Sweeney Todd, Adelphi Theatre

~ The Independent on Sunday - 25/03/12 ~

Simon McBurney brings dazzling technology to his Bulgakov adaptation but little clarity. A Sondheim evergreen, meanwhile, is as fresh as ever
Sunday 25 March 2012

Moving on swiftly to the demon barber of Fleet Street, Sondheim's dark musical Sweeney Todd, starring Michael Ball and Imelda Staunton, is set in a sooty inferno, scarred by blades of light. Iron stairs spiral down to the bowels of Mrs Lovett's pie shop, where an oven belches smoke and the gore-splattered corpses pile up. The serial killer stands on high, his cut-throat razor flashing silver, as he swears to avenge the injustices he has suffered.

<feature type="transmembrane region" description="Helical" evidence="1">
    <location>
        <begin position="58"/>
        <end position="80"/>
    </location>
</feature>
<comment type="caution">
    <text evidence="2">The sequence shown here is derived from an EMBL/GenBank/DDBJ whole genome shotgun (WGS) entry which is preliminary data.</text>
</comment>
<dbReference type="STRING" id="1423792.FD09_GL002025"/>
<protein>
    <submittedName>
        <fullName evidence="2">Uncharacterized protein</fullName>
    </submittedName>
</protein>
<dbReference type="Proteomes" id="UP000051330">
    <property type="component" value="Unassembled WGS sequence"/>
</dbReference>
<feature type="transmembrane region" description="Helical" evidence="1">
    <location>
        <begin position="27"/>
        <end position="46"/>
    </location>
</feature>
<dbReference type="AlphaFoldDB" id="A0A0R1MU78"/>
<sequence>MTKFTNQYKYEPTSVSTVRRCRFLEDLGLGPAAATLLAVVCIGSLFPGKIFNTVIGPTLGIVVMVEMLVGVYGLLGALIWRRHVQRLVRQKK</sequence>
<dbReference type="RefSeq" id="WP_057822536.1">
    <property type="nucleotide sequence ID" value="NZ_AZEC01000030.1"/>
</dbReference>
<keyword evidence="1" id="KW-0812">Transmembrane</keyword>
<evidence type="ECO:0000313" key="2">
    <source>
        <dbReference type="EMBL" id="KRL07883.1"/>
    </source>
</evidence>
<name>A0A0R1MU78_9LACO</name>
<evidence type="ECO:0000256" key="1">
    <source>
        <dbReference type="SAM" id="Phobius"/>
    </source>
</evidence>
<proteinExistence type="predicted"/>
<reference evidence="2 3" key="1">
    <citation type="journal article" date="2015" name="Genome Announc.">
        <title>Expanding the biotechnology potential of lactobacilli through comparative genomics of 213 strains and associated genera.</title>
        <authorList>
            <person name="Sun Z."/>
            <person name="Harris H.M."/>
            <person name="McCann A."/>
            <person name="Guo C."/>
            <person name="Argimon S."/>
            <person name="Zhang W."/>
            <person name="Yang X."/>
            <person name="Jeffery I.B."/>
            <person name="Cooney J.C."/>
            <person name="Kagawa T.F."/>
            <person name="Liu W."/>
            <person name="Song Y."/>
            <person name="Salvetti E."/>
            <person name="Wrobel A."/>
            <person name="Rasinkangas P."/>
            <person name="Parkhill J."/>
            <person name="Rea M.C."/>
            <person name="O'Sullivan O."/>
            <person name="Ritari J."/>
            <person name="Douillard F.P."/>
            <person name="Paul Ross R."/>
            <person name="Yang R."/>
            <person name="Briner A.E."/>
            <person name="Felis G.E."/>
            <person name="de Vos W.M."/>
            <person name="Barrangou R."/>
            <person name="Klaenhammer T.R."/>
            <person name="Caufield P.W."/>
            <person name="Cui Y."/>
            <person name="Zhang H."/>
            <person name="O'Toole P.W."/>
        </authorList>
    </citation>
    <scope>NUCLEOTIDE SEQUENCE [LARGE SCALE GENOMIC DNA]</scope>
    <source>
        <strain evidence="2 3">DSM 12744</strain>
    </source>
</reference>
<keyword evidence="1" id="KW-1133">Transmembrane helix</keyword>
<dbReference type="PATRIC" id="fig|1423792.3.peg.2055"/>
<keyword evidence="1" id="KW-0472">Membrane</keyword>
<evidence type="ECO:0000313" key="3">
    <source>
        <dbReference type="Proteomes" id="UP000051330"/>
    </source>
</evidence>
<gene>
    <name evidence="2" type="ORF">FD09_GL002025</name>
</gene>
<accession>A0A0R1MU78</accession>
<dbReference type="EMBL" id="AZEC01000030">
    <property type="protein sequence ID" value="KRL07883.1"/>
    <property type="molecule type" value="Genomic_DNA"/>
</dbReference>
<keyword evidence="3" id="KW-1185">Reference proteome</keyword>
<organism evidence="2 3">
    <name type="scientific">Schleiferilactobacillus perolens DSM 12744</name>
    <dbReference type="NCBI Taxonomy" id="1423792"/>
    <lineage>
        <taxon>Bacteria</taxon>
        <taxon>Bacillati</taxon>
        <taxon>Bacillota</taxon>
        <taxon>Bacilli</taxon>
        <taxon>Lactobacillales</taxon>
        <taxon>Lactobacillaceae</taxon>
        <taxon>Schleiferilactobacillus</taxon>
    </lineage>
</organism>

Maybe director Jonathan Kent's spotlit tableaux border on the hammy in this transfer from Chichester. The 1930s costumes don't fit the Victorian references (Beadles and Botany Bay). And Sweeney's long-lost daughter (Lucy May Barker) seems a bland goody-goody. Essentially, though, Sondheim's score still thrills, evoking folk ballads with a jagged edginess. Ball is frighteningly morose, this typically chirpy performer transmogrified into a hulking psychopath, with a greasy forelock and ghoulishly pallid face. Though her singing voice isn't as storming as his, Staunton's Lovett is far from outshone, bustling around with terrific comic timing. She is also genuinely sweet on Sweeney, though a merciless profiteer.

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